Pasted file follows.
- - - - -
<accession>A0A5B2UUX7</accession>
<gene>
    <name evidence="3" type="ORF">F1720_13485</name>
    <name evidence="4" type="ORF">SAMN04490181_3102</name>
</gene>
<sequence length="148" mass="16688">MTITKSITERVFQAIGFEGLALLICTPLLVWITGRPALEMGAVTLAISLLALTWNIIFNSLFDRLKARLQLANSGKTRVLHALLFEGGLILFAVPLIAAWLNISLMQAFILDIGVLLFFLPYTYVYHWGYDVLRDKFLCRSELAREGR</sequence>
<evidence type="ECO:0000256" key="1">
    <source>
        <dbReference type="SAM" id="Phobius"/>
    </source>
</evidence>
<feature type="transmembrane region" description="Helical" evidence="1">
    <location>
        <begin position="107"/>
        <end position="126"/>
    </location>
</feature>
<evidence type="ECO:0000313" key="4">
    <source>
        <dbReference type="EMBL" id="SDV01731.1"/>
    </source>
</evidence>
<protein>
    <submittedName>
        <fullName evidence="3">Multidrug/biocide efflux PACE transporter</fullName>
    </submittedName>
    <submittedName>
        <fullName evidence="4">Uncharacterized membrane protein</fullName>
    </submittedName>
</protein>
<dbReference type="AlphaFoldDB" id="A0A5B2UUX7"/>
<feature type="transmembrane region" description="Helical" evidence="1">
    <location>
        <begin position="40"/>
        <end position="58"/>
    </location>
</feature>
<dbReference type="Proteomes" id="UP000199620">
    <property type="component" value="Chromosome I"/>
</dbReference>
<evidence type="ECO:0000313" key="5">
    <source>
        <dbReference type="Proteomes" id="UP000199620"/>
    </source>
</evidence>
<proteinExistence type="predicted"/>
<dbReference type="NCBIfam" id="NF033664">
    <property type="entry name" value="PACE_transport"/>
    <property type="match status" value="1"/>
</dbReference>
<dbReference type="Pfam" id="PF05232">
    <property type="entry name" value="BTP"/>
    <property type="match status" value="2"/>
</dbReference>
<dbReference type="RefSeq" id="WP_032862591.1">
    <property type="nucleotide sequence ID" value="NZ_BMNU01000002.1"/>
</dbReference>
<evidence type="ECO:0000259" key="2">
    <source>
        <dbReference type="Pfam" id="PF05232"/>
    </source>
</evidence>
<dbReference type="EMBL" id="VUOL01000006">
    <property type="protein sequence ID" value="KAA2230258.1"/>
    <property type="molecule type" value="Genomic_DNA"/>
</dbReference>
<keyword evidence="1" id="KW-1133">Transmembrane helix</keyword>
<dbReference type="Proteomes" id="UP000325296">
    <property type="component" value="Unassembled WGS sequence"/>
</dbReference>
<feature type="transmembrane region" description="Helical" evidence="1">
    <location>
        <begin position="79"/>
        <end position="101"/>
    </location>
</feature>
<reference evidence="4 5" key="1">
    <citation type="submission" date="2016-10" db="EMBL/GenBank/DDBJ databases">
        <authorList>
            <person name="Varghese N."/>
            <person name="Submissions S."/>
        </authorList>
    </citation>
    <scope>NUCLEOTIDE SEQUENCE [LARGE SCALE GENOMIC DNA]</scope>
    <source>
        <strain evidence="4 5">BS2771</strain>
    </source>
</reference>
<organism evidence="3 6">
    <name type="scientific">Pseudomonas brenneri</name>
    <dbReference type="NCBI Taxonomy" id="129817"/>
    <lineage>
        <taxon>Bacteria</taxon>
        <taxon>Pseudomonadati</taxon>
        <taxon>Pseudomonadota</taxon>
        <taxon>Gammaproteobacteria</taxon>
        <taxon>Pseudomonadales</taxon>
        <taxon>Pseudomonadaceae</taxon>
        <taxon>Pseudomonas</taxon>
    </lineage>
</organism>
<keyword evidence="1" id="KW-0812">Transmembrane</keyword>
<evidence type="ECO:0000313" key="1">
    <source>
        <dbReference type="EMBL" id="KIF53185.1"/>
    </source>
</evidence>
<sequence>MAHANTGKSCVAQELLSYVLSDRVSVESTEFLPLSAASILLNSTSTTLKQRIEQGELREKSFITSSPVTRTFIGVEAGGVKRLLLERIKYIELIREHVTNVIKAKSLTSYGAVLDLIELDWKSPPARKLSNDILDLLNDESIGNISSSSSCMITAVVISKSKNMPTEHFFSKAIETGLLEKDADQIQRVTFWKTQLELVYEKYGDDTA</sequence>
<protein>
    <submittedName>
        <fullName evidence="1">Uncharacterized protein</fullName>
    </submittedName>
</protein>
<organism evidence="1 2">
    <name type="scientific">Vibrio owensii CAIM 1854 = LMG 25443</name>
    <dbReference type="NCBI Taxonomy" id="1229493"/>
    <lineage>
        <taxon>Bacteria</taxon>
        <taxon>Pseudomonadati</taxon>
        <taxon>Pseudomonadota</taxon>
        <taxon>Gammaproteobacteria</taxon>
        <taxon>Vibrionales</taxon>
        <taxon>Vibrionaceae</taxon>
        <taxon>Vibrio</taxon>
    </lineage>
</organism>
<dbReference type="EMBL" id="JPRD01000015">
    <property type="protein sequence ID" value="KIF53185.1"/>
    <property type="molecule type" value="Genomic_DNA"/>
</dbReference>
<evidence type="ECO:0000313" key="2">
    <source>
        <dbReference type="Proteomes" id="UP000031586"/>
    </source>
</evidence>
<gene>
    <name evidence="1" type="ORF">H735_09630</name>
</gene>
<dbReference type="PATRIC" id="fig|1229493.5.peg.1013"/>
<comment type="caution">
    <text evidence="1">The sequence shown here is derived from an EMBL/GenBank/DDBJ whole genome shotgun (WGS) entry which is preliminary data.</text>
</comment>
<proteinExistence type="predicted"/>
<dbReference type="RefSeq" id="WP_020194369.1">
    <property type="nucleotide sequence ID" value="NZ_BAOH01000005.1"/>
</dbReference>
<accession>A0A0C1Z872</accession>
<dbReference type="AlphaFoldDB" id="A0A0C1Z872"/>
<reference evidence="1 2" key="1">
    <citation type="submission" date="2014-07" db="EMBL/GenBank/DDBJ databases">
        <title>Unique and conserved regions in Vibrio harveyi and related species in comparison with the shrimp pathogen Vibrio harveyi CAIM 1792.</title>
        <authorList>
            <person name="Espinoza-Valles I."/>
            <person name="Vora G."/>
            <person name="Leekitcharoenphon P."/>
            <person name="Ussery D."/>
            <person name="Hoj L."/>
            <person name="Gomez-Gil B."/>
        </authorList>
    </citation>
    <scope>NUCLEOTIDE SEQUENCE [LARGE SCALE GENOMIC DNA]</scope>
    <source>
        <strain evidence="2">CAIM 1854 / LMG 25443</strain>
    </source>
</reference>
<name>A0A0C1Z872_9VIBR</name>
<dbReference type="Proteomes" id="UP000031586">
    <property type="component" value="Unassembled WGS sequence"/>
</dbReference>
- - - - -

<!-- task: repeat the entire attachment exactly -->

<accession>A0A5B2UUX7</accession>
<gene>
    <name evidence="3" type="ORF">F1720_13485</name>
    <name evidence="4" type="ORF">SAMN04490181_3102</name>
</gene>
<sequence length="148" mass="16688">MTITKSITERVFQAIGFEGLALLICTPLLVWITGRPALEMGAVTLAISLLALTWNIIFNSLFDRLKARLQLANSGKTRVLHALLFEGGLILFAVPLIAAWLNISLMQAFILDIGVLLFFLPYTYVYHWGYDVLRDKFLCRSELAREGR</sequence>
<evidence type="ECO:0000256" key="1">
    <source>
        <dbReference type="SAM" id="Phobius"/>
    </source>
</evidence>
<feature type="transmembrane region" description="Helical" evidence="1">
    <location>
        <begin position="107"/>
        <end position="126"/>
    </location>
</feature>
<evidence type="ECO:0000313" key="4">
    <source>
        <dbReference type="EMBL" id="SDV01731.1"/>
    </source>
</evidence>
<protein>
    <submittedName>
        <fullName evidence="3">Multidrug/biocide efflux PACE transporter</fullName>
    </submittedName>
    <submittedName>
        <fullName evidence="4">Uncharacterized membrane protein</fullName>
    </submittedName>
</protein>
<dbReference type="AlphaFoldDB" id="A0A5B2UUX7"/>
<feature type="transmembrane region" description="Helical" evidence="1">
    <location>
        <begin position="40"/>
        <end position="58"/>
    </location>
</feature>
<dbReference type="Proteomes" id="UP000199620">
    <property type="component" value="Chromosome I"/>
</dbReference>
<evidence type="ECO:0000313" key="5">
    <source>
        <dbReference type="Proteomes" id="UP000199620"/>
    </source>
</evidence>
<proteinExistence type="predicted"/>
<dbReference type="NCBIfam" id="NF033664">
    <property type="entry name" value="PACE_transport"/>
    <property type="match status" value="1"/>
</dbReference>
<dbReference type="Pfam" id="PF05232">
    <property type="entry name" value="BTP"/>
    <property type="match status" value="2"/>
</dbReference>
<dbReference type="RefSeq" id="WP_032862591.1">
    <property type="nucleotide sequence ID" value="NZ_BMNU01000002.1"/>
</dbReference>
<evidence type="ECO:0000259" key="2">
    <source>
        <dbReference type="Pfam" id="PF05232"/>
    </source>
</evidence>
<dbReference type="EMBL" id="VUOL01000006">
    <property type="protein sequence ID" value="KAA2230258.1"/>
    <property type="molecule type" value="Genomic_DNA"/>
</dbReference>
<keyword evidence="1" id="KW-1133">Transmembrane helix</keyword>
<dbReference type="Proteomes" id="UP000325296">
    <property type="component" value="Unassembled WGS sequence"/>
</dbReference>
<feature type="transmembrane region" description="Helical" evidence="1">
    <location>
        <begin position="79"/>
        <end position="101"/>
    </location>
</feature>
<reference evidence="4 5" key="1">
    <citation type="submission" date="2016-10" db="EMBL/GenBank/DDBJ databases">
        <authorList>
            <person name="Varghese N."/>
            <person name="Submissions S."/>
        </authorList>
    </citation>
    <scope>NUCLEOTIDE SEQUENCE [LARGE SCALE GENOMIC DNA]</scope>
    <source>
        <strain evidence="4 5">BS2771</strain>
    </source>
</reference>
<organism evidence="3 6">
    <name type="scientific">Pseudomonas brenneri</name>
    <dbReference type="NCBI Taxonomy" id="129817"/>
    <lineage>
        <taxon>Bacteria</taxon>
        <taxon>Pseudomonadati</taxon>
        <taxon>Pseudomonadota</taxon>
        <taxon>Gammaproteobacteria</taxon>
        <taxon>Pseudomonadales</taxon>
        <taxon>Pseudomonadaceae</taxon>
        <taxon>Pseudomonas</taxon>
    </lineage>
</organism>
<keyword evidence="1" id="KW-0812">Transmembrane</keyword>
<evidence type="ECO:0000313" key="1">
    <source>
        <dbReference type="EMBL" id="KIF53185.1"/>
    </source>
</evidence>
<sequence>MAHANTGKSCVAQELLSYVLSDRVSVESTEFLPLSAASILLNSTSTTLKQRIEQGELREKSFITSSPVTRTFIGVEAGGVKRLLLERIKYIELIREHVTNVIKAKSLTSYGAVLDLIELDWKSPPARKLSNDILDLLNDESIGNISSSSSCMITAVVISKSKNMPTEHFFSKAIETGLLEKDADQIQRVTFWKTQLELVYEKYGDDTA</sequence>
<protein>
    <submittedName>
        <fullName evidence="1">Uncharacterized protein</fullName>
    </submittedName>
</protein>
<organism evidence="1 2">
    <name type="scientific">Vibrio owensii CAIM 1854 = LMG 25443</name>
    <dbReference type="NCBI Taxonomy" id="1229493"/>
    <lineage>
        <taxon>Bacteria</taxon>
        <taxon>Pseudomonadati</taxon>
        <taxon>Pseudomonadota</taxon>
        <taxon>Gammaproteobacteria</taxon>
        <taxon>Vibrionales</taxon>
        <taxon>Vibrionaceae</taxon>
        <taxon>Vibrio</taxon>
    </lineage>
</organism>
<dbReference type="EMBL" id="JPRD01000015">
    <property type="protein sequence ID" value="KIF53185.1"/>
    <property type="molecule type" value="Genomic_DNA"/>
</dbReference>
<evidence type="ECO:0000313" key="2">
    <source>
        <dbReference type="Proteomes" id="UP000031586"/>
    </source>
</evidence>
<gene>
    <name evidence="1" type="ORF">H735_09630</name>
</gene>
<dbReference type="PATRIC" id="fig|1229493.5.peg.1013"/>
<comment type="caution">
    <text evidence="1">The sequence shown here is derived from an EMBL/GenBank/DDBJ whole genome shotgun (WGS) entry which is preliminary data.</text>
</comment>
<proteinExistence type="predicted"/>
<dbReference type="RefSeq" id="WP_020194369.1">
    <property type="nucleotide sequence ID" value="NZ_BAOH01000005.1"/>
</dbReference>
<accession>A0A0C1Z872</accession>
<dbReference type="AlphaFoldDB" id="A0A0C1Z872"/>
<reference evidence="1 2" key="1">
    <citation type="submission" date="2014-07" db="EMBL/GenBank/DDBJ databases">
        <title>Unique and conserved regions in Vibrio harveyi and related species in comparison with the shrimp pathogen Vibrio harveyi CAIM 1792.</title>
        <authorList>
            <person name="Espinoza-Valles I."/>
            <person name="Vora G."/>
            <person name="Leekitcharoenphon P."/>
            <person name="Ussery D."/>
            <person name="Hoj L."/>
            <person name="Gomez-Gil B."/>
        </authorList>
    </citation>
    <scope>NUCLEOTIDE SEQUENCE [LARGE SCALE GENOMIC DNA]</scope>
    <source>
        <strain evidence="2">CAIM 1854 / LMG 25443</strain>
    </source>
</reference>
<name>A0A0C1Z872_9VIBR</name>
<dbReference type="Proteomes" id="UP000031586">
    <property type="component" value="Unassembled WGS sequence"/>
</dbReference>